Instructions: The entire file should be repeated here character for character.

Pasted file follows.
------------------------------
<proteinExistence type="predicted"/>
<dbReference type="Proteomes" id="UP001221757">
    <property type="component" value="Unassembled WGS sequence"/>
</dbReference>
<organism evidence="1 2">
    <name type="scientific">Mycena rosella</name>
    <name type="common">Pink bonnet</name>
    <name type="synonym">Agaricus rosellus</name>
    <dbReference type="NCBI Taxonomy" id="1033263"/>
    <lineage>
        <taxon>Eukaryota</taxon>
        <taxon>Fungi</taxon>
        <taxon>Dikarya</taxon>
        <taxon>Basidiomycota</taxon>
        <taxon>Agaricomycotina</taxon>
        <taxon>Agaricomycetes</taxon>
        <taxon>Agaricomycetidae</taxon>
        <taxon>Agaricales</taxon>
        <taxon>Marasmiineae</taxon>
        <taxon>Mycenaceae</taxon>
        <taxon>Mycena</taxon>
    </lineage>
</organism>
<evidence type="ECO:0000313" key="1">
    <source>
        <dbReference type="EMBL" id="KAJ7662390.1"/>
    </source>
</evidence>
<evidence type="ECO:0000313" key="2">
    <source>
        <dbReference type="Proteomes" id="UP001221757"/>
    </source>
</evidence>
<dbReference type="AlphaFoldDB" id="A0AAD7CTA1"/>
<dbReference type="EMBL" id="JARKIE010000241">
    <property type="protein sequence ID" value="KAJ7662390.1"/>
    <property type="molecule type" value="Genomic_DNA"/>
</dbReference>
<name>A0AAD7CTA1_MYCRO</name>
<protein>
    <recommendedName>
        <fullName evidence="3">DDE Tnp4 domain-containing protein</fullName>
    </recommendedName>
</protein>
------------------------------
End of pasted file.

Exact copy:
<proteinExistence type="predicted"/>
<dbReference type="Proteomes" id="UP001221757">
    <property type="component" value="Unassembled WGS sequence"/>
</dbReference>
<organism evidence="1 2">
    <name type="scientific">Mycena rosella</name>
    <name type="common">Pink bonnet</name>
    <name type="synonym">Agaricus rosellus</name>
    <dbReference type="NCBI Taxonomy" id="1033263"/>
    <lineage>
        <taxon>Eukaryota</taxon>
        <taxon>Fungi</taxon>
        <taxon>Dikarya</taxon>
        <taxon>Basidiomycota</taxon>
        <taxon>Agaricomycotina</taxon>
        <taxon>Agaricomycetes</taxon>
        <taxon>Agaricomycetidae</taxon>
        <taxon>Agaricales</taxon>
        <taxon>Marasmiineae</taxon>
        <taxon>Mycenaceae</taxon>
        <taxon>Mycena</taxon>
    </lineage>
</organism>
<evidence type="ECO:0000313" key="1">
    <source>
        <dbReference type="EMBL" id="KAJ7662390.1"/>
    </source>
</evidence>
<evidence type="ECO:0000313" key="2">
    <source>
        <dbReference type="Proteomes" id="UP001221757"/>
    </source>
</evidence>
<dbReference type="AlphaFoldDB" id="A0AAD7CTA1"/>
<dbReference type="EMBL" id="JARKIE010000241">
    <property type="protein sequence ID" value="KAJ7662390.1"/>
    <property type="molecule type" value="Genomic_DNA"/>
</dbReference>
<name>A0AAD7CTA1_MYCRO</name>
<protein>
    <recommendedName>
        <fullName evidence="3">DDE Tnp4 domain-containing protein</fullName>
    </recommendedName>
</protein>